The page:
ATKINSON, Samuel C. Atkinson’s Casket. Gems of Literature, Wit and Sentiment. Philadelphia: Samuel C. Atkinson, 1836.

$ 2,500.00

8vo., (9 x 6 inches). (A bit browned and spotted throughout). Fine folding engraved map with original hand coloring in full (offsetting to facing page); half-page map; 10 full-page engravings, some with original hand coloring; 24 half-page engravings on yellow paper; 1 in-text illustration (occasional spotting). Modern half tan morocco, marbled boards, the smooth spine gilt-ruled in six compartments, gilt-lettered in two.

Provenance: Contemporary marginalia on p. 637.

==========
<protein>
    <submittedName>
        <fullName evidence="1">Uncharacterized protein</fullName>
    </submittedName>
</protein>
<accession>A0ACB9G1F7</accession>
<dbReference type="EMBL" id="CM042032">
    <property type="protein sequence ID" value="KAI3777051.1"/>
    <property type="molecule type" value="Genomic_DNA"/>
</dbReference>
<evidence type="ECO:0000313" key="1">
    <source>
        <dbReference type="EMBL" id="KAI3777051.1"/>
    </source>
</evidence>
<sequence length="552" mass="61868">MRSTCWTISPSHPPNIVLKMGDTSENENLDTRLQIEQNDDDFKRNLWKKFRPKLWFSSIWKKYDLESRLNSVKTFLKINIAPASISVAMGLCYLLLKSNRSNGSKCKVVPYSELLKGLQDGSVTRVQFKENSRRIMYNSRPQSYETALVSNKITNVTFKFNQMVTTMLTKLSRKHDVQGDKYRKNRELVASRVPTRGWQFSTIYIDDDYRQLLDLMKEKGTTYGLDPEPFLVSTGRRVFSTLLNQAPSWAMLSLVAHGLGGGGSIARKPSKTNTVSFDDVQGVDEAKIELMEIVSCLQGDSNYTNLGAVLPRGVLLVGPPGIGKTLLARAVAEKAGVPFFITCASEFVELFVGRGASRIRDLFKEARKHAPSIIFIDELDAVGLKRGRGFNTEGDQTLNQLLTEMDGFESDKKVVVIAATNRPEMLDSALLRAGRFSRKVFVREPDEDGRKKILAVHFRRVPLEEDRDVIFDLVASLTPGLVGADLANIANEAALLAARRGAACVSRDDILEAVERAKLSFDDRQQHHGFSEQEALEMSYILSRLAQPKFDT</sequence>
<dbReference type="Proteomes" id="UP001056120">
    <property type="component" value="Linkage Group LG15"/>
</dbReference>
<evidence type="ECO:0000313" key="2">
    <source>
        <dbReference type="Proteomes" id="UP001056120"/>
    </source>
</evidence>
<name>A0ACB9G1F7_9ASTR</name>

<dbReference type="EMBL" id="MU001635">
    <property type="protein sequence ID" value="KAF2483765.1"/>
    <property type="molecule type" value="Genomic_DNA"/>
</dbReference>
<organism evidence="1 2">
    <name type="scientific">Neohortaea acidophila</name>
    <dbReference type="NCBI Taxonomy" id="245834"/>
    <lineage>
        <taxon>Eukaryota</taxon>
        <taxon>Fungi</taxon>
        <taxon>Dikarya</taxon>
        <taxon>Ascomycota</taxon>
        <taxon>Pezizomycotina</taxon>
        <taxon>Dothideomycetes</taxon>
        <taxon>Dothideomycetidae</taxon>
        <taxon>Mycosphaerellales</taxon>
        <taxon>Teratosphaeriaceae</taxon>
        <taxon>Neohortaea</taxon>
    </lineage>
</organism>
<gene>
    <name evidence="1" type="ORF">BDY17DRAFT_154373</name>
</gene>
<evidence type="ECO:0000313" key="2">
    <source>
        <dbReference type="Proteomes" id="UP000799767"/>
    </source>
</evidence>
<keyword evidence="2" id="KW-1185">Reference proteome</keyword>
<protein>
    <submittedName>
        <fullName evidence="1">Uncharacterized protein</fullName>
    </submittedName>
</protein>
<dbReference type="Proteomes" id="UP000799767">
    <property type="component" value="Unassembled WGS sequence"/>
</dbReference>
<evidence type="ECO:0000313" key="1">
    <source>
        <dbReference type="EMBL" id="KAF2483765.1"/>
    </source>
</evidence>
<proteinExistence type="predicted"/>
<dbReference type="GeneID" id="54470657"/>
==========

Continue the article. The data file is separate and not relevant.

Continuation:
First edition. MAP SHOWING THE NEWLY FOUNDED REPUBLIC OF TEXAS, which had gained independence from Mexico that year. Engraved by J. Yeager, it shows parts of the United States and Mexico, as well as the new Republic as a separate entity delineated along its southern border with Mexico by the Nueces River, with Austin’s Colony prominently highlighted. This volume contains the complete run of all 12 issues for this literary magazine for the year 1836, including the very important “Sketch of Mexico” and “Sketch of Texas.” The Republic of Texas encompassed all of modern-day Texas, as well as parts of Oklahoma, Kansas, Colorado, Wyoming, and New Mexico. However, its southern and western boundary with Mexico was a matter of dispute during the entire ten years of the Republic’s existence. The disputed border was a trigger during the Mexican-American War after the United States’ annexation of Texas in late 1845. “Neither the Republic nor the Confederacy nor even the Union totally captured the 19th-century Texas mind. Governments came and went; some hindered, some helped. But Texan patriotism was never based on concepts of government or on ideas. It grew out of the terrible struggle for the land” (T. R. Fehrenbach, “Lone Star: A History of Texas and the Texans,” p. 256).